History shows that the college campus is an incubator for student activism, ranging from staging protests or demonstrations to sharing an op-ed or call-to-action speech. Today’s college students are courted by presidential campaigns and organizations ranging from Planned Parenthood to the NRA. Students are often at the forefront of widespread movements and hot-button conversations like Black Lives Matter and LGBT rights.
If college is a friendly environment for forming an argument or taking a stand, then Christian college students have perhaps even more reason than their peers to take action based on passionately-held beliefs. The Council for Christian Colleges & Universities (CCCU), an association of more than 170 higher education institutions affiliated with a wide range of denominations around the world, engages student interest in social justice and activism by sponsoring days of action and encouraging member institutions to consider interest in social activism in recruiting strategies. In the past, the CCCU has partnered with groups like World Vision and The One Campaign to encourage member campuses and the thousands of students they represent to participate in campaigns taking a stand on public policy related to poverty and AIDS. More recently, the association’s attempt to navigate student and member institution interest in topics like same-sex marriage—and subsequent protests or withdrawal by some members—has highlighted the tension that often results from mixing the dedicated pursuit of a Christ-centered life with active engagement in cultural issues. Many of the college students at Christian higher education institutions who are pursuing activist interests are also learning how to navigate that tension firsthand.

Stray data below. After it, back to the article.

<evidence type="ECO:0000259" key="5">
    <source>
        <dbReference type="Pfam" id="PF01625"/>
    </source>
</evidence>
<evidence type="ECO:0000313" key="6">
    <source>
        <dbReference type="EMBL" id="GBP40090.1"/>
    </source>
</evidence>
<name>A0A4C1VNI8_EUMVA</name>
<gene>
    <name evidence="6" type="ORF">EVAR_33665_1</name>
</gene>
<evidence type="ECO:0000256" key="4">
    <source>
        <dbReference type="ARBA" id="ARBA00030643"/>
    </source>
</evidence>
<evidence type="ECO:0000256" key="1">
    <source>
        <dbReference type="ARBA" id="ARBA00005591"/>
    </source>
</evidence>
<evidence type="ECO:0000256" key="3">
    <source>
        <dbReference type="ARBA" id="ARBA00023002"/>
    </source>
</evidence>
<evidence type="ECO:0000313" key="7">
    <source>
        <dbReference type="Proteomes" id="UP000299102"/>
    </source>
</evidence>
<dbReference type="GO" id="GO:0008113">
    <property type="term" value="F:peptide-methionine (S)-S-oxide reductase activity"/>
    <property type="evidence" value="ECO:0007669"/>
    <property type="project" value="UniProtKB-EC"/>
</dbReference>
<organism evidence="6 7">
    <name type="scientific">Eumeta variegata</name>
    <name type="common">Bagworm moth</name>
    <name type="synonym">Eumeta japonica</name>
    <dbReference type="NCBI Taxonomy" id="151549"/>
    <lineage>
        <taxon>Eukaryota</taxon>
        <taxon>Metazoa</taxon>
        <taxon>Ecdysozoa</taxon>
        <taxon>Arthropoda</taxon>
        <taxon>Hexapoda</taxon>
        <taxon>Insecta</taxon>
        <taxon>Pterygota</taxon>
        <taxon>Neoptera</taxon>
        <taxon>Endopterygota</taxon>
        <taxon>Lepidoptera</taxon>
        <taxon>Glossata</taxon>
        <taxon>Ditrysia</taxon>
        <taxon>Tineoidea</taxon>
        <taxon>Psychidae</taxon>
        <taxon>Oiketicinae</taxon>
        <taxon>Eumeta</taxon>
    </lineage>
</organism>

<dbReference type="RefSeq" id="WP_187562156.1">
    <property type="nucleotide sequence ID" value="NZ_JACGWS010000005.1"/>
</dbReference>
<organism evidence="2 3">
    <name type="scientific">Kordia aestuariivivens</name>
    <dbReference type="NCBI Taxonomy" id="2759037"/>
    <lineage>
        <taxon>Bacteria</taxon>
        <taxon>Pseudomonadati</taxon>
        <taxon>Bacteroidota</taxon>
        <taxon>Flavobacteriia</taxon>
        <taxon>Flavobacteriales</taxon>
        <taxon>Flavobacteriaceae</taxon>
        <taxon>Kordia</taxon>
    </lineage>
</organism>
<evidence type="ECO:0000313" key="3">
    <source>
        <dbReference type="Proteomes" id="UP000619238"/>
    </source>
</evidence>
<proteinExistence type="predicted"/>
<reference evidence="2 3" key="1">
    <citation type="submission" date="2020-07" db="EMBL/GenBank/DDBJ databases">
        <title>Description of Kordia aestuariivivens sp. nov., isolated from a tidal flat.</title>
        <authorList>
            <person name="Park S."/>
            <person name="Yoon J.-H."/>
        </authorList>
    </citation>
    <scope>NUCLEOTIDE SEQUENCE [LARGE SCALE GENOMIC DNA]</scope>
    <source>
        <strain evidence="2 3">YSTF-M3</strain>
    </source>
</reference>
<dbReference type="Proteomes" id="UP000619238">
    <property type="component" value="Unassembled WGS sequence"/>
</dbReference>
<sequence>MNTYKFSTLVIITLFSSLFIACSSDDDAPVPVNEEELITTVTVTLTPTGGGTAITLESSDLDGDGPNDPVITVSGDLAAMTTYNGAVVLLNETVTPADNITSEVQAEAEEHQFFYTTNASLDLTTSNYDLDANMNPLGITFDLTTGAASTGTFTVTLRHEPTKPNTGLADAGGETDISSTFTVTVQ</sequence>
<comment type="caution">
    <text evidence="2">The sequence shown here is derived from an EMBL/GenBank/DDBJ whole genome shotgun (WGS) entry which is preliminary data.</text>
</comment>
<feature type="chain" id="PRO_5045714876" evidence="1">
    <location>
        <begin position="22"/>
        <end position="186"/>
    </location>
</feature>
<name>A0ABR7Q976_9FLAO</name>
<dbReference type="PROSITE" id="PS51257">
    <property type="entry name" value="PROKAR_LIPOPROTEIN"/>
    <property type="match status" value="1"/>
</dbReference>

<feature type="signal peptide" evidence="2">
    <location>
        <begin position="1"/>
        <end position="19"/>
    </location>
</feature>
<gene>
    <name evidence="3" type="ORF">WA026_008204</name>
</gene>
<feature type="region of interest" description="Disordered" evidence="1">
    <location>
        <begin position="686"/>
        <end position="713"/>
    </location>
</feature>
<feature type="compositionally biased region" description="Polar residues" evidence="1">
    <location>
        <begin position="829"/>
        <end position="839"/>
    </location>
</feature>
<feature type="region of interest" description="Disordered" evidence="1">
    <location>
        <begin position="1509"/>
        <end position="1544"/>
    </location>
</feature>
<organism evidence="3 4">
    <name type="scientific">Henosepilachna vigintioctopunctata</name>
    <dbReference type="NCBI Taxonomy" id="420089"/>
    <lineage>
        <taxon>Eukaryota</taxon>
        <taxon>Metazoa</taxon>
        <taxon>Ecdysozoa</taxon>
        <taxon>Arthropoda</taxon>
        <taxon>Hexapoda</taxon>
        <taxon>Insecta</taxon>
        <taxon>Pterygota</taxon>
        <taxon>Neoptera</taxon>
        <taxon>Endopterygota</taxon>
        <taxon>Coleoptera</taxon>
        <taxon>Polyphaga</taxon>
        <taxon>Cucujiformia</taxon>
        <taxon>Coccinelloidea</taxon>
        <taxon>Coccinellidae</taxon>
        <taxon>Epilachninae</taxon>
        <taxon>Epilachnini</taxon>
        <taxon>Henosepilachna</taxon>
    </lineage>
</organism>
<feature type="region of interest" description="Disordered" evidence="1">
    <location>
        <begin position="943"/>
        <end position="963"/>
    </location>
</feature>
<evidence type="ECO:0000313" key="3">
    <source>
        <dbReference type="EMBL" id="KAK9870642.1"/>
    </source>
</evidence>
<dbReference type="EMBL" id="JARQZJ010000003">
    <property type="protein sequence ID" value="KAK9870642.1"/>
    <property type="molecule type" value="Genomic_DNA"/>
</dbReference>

Reaching Beyond Campus
When Maria DeFosse, now a junior, chose to attend Liberty University in Lynchburg, Virginia, she said it was in part because she wanted to make a difference on campus. “My main goal is to raise awareness for the fact that God’s creation is everywhere, and it’s our job as Christians to take care of it,” she says. “It’s more our job than anyone else’s to take care of creation. I feel that’s been taken out of the Christian circle and become a political issue.”
As a freshman, she joined an on-campus club that she now leads, called Students for Stewardship. She helped the environment-oriented group expand its cooperation with other groups and enact visible change on campus. DeFosse’s activism provides a foundation for her plan to find work at an environmental organization after graduation.
“People at the top really want students to be involved,” says DeFosse. In response to her club’s advocacy, campus leadership has supported adding recycling options to new dorms, allowing Goodwill to set up pods on campus when students are cleaning out housing at the end of the semester, setting up a farmer’s market on campus, and making it easy for the club to teach sports teams what they can recycle during clean-up after
“I am not worried [about campus approval],” DeFosse says. “I know there is support.”
DeFosse’s sense that campus leadership supports the students in developing passion and taking action for a cause on campus is echoed by students at many other Christian schools. Community service and volunteer opportunities are built into the structure of most Christian universities, but differences between the types of school-sponsored activities are often influenced by the school’s church affiliation, location, and philosophy.
At North Park University in urban Chicago, students are encouraged to reach beyond campus, engage causes endemic to their local community, and learn about the patience and dedication it takes to pursue justice or effect change through public policy.